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The Ruling of Weight: An institutional ethnography exploring the work of growing up in a larger body

  • Author / Creator
    Ferdinands, Alexa R.
  • Childhood obesity is a key target of public health intervention and research. However, dominant weight and health discourses shaping public health efforts tend to reduce obesity to a case of too many calories and too little exercise. For decades, researchers have highlighted how overly simplistic framing of obesity as a personal responsibility has worsened weight stigma—the labelling, stereotyping, prejudice, and discrimination of people in larger bodies—in Canada and other Western countries. Experiencing weight stigma early on can adversely affect children’s physical, mental, and social health into adulthood, contributing to increased morbidity and mortality at the population level. Yet, young people have had few opportunities to share learnings from their lived experiences or propose recommendations for weight stigma reduction. Further, the focus of most weight stigma research has been confined to the individual level (i.e., attitudes and beliefs), overlooking how social structures (i.e., institutional policies and practices) coordinate people’s everyday lives.
    To fill this literature gap, I uncovered the social organization of young people’s work of growing up in larger bodies, using Dorothy Smith’s institutional ethnography (IE) as my method of inquiry. As per Smith, work was defined generously as any activity requiring thought or intention. Smith designed IE to reveal ruling social structures which, hidden from individuals at the standpoint location, organize their local experiences. Embedded throughout IE is a pragmatic concern to help actual people better understand the world in which they live. To do this, we map out how something happens, as opposed to abstracting or theorizing why. In this study, I conducted individual in-person interviews with my standpoint informants: 16 young people (14 young women, 2 young men) aged 15-21 who had grown up in larger bodies, chiefly recruited from University of Alberta undergraduate student listservs. In our conversations, I asked open-ended questions like “what did it feel like to grow up in your body?” To supplement interview data, I analyzed weight-related talk in 45 YouTube videos on body image alongside two research assistants. Data generation and analyses (coding, mapping, writing narrative accounts) were concurrent and iterative processes. Preliminary analyses suggested gendered aspects of informants’ experiences; therefore, I decided to dive deeper into young women’s accounts, conducting five group interviews with five young women aged 18-21, who were also previous interviewees. Here, I used member reflection to gauge informants’ reactions to initial analyses, ensuring we were generating meaningful data that accurately reflected their experiences, always keeping my standpoint informants in view. In these groups, we also created recommendations for parents, educators, and healthcare providers about navigating weight-related issues with young people, which were disseminated as infographics and an open letter.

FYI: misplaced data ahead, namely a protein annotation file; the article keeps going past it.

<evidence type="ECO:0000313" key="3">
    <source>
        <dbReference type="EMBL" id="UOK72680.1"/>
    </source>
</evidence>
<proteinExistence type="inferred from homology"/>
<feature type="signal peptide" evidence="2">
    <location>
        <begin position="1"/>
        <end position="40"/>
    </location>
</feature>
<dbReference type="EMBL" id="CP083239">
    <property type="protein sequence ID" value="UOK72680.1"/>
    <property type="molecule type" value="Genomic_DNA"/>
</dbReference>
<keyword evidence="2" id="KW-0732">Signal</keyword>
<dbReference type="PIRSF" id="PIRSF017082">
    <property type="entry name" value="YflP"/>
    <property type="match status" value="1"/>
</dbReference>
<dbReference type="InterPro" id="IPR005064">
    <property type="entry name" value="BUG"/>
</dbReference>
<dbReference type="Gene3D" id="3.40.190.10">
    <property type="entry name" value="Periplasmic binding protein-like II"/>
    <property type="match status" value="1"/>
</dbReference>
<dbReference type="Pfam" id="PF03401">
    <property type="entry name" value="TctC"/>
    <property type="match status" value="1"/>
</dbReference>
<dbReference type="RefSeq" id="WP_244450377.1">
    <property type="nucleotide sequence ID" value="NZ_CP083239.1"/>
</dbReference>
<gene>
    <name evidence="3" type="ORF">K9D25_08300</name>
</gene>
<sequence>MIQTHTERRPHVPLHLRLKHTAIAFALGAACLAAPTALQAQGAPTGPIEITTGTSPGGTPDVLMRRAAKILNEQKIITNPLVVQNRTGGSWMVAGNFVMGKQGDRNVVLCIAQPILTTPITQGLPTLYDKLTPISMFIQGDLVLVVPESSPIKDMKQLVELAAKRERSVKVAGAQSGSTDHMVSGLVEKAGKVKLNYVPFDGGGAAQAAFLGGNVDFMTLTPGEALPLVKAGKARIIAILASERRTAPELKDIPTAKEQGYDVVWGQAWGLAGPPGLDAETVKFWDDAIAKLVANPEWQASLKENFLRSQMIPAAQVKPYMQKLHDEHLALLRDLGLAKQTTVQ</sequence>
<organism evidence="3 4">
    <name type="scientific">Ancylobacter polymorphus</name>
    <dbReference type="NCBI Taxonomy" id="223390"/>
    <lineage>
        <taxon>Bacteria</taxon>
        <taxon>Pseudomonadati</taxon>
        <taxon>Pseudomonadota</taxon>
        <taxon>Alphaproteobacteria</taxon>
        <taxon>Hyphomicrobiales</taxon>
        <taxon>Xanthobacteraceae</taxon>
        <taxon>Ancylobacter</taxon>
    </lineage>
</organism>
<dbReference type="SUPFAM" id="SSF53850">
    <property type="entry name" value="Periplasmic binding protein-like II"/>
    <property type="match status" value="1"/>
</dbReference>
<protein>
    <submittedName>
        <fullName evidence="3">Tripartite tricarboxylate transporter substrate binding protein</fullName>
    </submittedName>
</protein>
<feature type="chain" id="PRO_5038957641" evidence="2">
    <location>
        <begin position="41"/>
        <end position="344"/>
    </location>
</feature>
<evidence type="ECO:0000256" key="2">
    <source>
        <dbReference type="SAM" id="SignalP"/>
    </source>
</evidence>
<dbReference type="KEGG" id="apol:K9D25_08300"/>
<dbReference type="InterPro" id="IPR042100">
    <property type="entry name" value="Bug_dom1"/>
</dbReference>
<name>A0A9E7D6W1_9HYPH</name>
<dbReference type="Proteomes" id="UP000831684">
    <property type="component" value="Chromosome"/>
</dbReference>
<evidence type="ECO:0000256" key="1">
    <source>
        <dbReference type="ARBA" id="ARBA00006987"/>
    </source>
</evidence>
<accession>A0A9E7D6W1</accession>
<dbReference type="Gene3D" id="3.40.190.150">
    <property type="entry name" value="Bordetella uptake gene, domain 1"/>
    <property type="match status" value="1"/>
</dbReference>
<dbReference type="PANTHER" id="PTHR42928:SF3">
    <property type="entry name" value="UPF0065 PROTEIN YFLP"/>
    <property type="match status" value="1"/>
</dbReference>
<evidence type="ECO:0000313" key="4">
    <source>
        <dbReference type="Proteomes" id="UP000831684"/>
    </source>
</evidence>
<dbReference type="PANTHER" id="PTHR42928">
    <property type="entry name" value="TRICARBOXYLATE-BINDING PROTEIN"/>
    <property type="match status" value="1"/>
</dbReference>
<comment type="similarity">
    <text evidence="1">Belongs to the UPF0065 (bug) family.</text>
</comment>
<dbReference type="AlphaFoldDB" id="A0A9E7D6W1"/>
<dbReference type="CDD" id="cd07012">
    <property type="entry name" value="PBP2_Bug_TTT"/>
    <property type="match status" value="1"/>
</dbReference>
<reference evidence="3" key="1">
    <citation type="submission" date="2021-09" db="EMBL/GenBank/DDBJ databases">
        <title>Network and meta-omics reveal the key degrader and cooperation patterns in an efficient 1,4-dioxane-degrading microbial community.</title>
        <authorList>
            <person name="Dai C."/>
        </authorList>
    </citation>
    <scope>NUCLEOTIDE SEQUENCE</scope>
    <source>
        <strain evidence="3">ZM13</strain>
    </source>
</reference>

I wrote three manuscripts detailing IE findings. First, I investigated the social organization of young people’s body weight surveillance work, paying particular attention to how health and weight discourses shape institutional policies and practices in the home, healthcare, and education. Second, I analyzed how young women’s weight work (e.g., dieting) was socially organized by text-mediated discourses in media and fashion. Noticing the lack of larger bodies in these industries, young women learned what their bodies were “supposed” to look like. Third, I reflected on my experiences using IE in collaborative research with young people, discussing the strengths, limitations, and innovation that can result from fostering spaces for their critical engagement and empowerment. While many researchers have examined weight stigma as a theoretical construct, by using IE I was able to show how it actually happens, deconstructing it. I mapped out how local, taken-for-granted activities, like regular self-weighing, were coordinated by institutional policies and practices, like classroom teaching on the body mass index.
    I recommend that public health researchers and practitioners pay closer attention to the seemingly mundane, everyday practices in homes, schools, healthcare, fashion, and media which perpetuate weight stigma in ways that we may not have been previously aware. We have an ethical responsibility to constantly reflect on our attitudes, beliefs, and practices to avoid unintentionally enforcing oppressive ruling relations, as we all play a role in maintaining the status quo. Future research should continue to engage and listen to young people in larger bodies to disrupt and transform the stigmatizing weight and health discourses that shape their everyday lives.

  • Subjects / Keywords
  • Graduation date
    Fall 2021
  • Type of Item
    Thesis
  • Degree
    Doctor of Philosophy
  • DOI
    https://doi.org/10.7939/r3-hgg2-9s95
  • License
    This thesis is made available by the University of Alberta Libraries with permission of the copyright owner solely for non-commercial purposes. This thesis, or any portion thereof, may not otherwise be copied or reproduced without the written consent of the copyright owner, except to the extent permitted by Canadian copyright law.